The International Prognostic Index (IPI), solely considering patient and tumor characteristics, is currently the standard prognostic tool used to predict clinical outcomes for patients with DLBCL. But recent work, based on gene expression profiling studies in NHL, shows that gene expression by tumor-infiltrating lymphocytes and myeloid-derived cells predict a clinical outcome , which implies that a prognostic system that considers features of the tumor- bearing host and the tumor microenvironment may provide prognostic information. The ALC/AMC ratio at diagnosis, as a simple biomarker combining an estimate of host immune homeostasis and tumor microenvironment, was recently shown to be an independent prognostic indicator in HL [16, 17] and DLBCL , and combining the dichotomized ALC and AMC to generate the ALC/AMC prognostic score was also provided prognostic information independently of that included in the IPI [8, 9]. Therefore, we first sought to examine the both in our 253 DLBCL patients from the two hospital institution. In our study , the results were consistent with the previous findings from Wilcox RA et al., Batty N et al. and Rambaldi A et al. [8–10].
The international Prognostic Index at relapse (saaIPI), early relapse less than 12 months after diagnosis and prior exposure to rituximab have been demonstrated to be predictors of clinical outcomes in first relapsed DLBCL patients [4, 20]. Biologically, a few parameters at relapse have been reported to be predictive of survival independent of IPI score, including ALC at the time of first relapse . No reports have addressed whether ALC/AMC ratio at the time of first relapse predicts survival in NHL. Thus, we assessed the prognostic significance of ALC/AMC ratio at the time of first relapse in relapsed/primary refractory DLBCL. The present study showed that ALC/AMC ratio at the time of first relapse was a adverse independent prognostic factor for OS and PFS and can identify the high-risk patients otherwise classified as low/intermediate risk by the saaIPI alone. We also found that ALC/AMC ratio at the time of first relapse and several independent factors significantly affected response rates after salvage therapy, including saaIPI score, early relapse less than 12 months after diagnosis, and prior rituximab treatment, which is in agreement with those provided by Gisselbrecht C et al. . ALC/AMC ratio at the time of first relapse, early relapse less than 12 months after diagnosis and saaIPI score, the same independent factors were found for 1-year PFS and 2-year OS rate. But there were no difference between the prior rituximab treatment or not; the fact that most patients in our study who progressed after R-CHOP have late relapse may explain this discrepancy. In accordance with previous reports [22, 23], in our study, those who received rituximab-containing salvage therapy at relapse achieved significantly longer survival (both PFS and OS) and had a significant improvement in the 1-year PFS and 2-year OS rates than those who underwent salvage therapy with chemotherapy alone regardless of the first-line treatment with CHOP or R-CHOP, and ASCT or not. In addition, among patients who received first-line treatment with CHOP, those who received rituximab-containing salvage therapy at relapse achieved significantly improvement in 2-year OS rate than those who underwent salvage therapy with chemotherapy alone.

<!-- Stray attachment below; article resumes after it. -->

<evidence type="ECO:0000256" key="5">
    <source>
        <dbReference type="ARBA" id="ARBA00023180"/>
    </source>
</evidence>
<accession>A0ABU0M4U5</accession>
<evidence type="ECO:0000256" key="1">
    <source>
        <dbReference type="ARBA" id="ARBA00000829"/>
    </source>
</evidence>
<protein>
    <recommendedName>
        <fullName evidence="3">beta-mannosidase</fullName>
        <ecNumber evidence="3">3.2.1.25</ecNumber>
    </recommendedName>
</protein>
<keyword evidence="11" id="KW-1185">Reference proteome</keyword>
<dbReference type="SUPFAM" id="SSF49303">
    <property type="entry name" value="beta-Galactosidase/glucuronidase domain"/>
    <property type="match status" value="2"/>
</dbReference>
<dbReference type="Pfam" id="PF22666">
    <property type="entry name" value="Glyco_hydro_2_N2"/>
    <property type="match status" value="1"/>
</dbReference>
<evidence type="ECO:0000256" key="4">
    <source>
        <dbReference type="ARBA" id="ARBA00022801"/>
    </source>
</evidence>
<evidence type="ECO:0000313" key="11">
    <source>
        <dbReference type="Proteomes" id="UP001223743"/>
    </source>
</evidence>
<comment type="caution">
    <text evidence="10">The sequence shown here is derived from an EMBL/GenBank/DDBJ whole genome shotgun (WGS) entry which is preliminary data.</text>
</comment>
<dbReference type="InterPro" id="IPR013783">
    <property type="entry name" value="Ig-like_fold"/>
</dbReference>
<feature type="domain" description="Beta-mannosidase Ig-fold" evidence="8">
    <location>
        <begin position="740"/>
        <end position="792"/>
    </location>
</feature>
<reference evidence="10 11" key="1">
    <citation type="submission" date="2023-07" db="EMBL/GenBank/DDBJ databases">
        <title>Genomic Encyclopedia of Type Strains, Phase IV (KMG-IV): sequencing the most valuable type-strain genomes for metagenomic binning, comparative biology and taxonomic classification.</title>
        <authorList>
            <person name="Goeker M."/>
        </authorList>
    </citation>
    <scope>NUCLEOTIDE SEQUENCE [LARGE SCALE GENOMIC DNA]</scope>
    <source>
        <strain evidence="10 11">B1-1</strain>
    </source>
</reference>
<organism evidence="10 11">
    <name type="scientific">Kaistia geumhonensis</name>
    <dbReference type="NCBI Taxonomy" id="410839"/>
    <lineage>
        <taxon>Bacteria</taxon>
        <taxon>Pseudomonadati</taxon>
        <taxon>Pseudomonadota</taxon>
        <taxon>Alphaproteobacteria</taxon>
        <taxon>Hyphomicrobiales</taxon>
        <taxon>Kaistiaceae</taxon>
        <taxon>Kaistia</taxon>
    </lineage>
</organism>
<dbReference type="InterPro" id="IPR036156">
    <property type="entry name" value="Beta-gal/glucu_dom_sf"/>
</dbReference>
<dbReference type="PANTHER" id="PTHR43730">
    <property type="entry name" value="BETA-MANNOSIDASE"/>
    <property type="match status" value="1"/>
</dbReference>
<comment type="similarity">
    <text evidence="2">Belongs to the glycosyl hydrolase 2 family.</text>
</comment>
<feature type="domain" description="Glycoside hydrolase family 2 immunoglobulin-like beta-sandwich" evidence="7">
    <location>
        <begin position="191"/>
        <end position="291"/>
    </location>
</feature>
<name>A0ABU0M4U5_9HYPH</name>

lymphopenia is considered a surrogate marker of host immunological incompetence, in addition, lymphocytes (including natural killer [NK] cells) are important mediators of antibody-dependent cell-mediated cytotoxicity, and may be required for rituximab-mediated, antibody-dependent cellmediated cytotoxicity-dependent destruction of malignant B cells . Not surprisingly then, lymphopenia is an adverse prognostic factor in indolent and aggressive NHL, including DLBCL. Recently, Dehghani M et al.  and Gergely L et al.  reported that lower CD4+ lymphocyte, CD3+ and CD8+ lymphocytes were corresponding with significantly inferior overall survival in B-cell NHL, respectively. Głowala-Kosińska M et al.  showed that lower number of circulating regulatory T cells (Tregs) was associated with reduced chance of achieving CR and reduced probability of even-free survival (EFS) in newly diagnosed DLBCL, and Shafer D et al.  showed that low NK cell counts in peripheral blood were associated with inferior overall survival in patients with FL. However, in the tumor microenvironment, elevated infiltration of FOXP3+ Tregs was correlated with a favorable clinical outcome in different types of lymphoma reported, including DLBCL [29–33], and Hasselblom S et al. reported that DLBCL patients with a small number of cytotoxic T-cell intracytoplasmic antigen-1 (TIA-1) + T cellshad significantly better outcome .
Myeloid-lineage cells, including monocytes and their progeny, promote tumorigenesis and angiogenesis , and contribute to the suppression of host antitumor immunity so that not surprisingly then, development of peripheral blood neutrophilia or monocytosis are adverse prognostic factors in multiple solid tumors [36–38]. A new nomenclature defines human monocyte subsets into three, classical (CD14++CD16-), intermediate (CD14++CD16+) and nonclassical (CD14 + CD16++) . CD16+ monocytes recently have shown diagnostic and prognostic potential in malignant disease [40–42]. but to date, as far as we know, are not investigated in lymphoma. Monocytes that circulate in the bloodstream are recruited to inflamed tissues and give rise to macrophages. Macrophages, which termed tumour-associated macrophages (TAMs), play an important role in tumor tissues. TAMs can be classified into two functionally distinct types, M1 and M2, which reported to determine the effects against tumors, i.e. promotional (M2) or suppressive (M1) . Hasselblom S et al.  reported that the number of TAMs in DLBCL tissues was not correlated with the prognosis, but the recent study of the Osaka Lymphoma Study Group  showed that a high number of M2 TAMs, but not of total TAMs, was an independent factor for a significantly poor prognosis in DLBCL patients.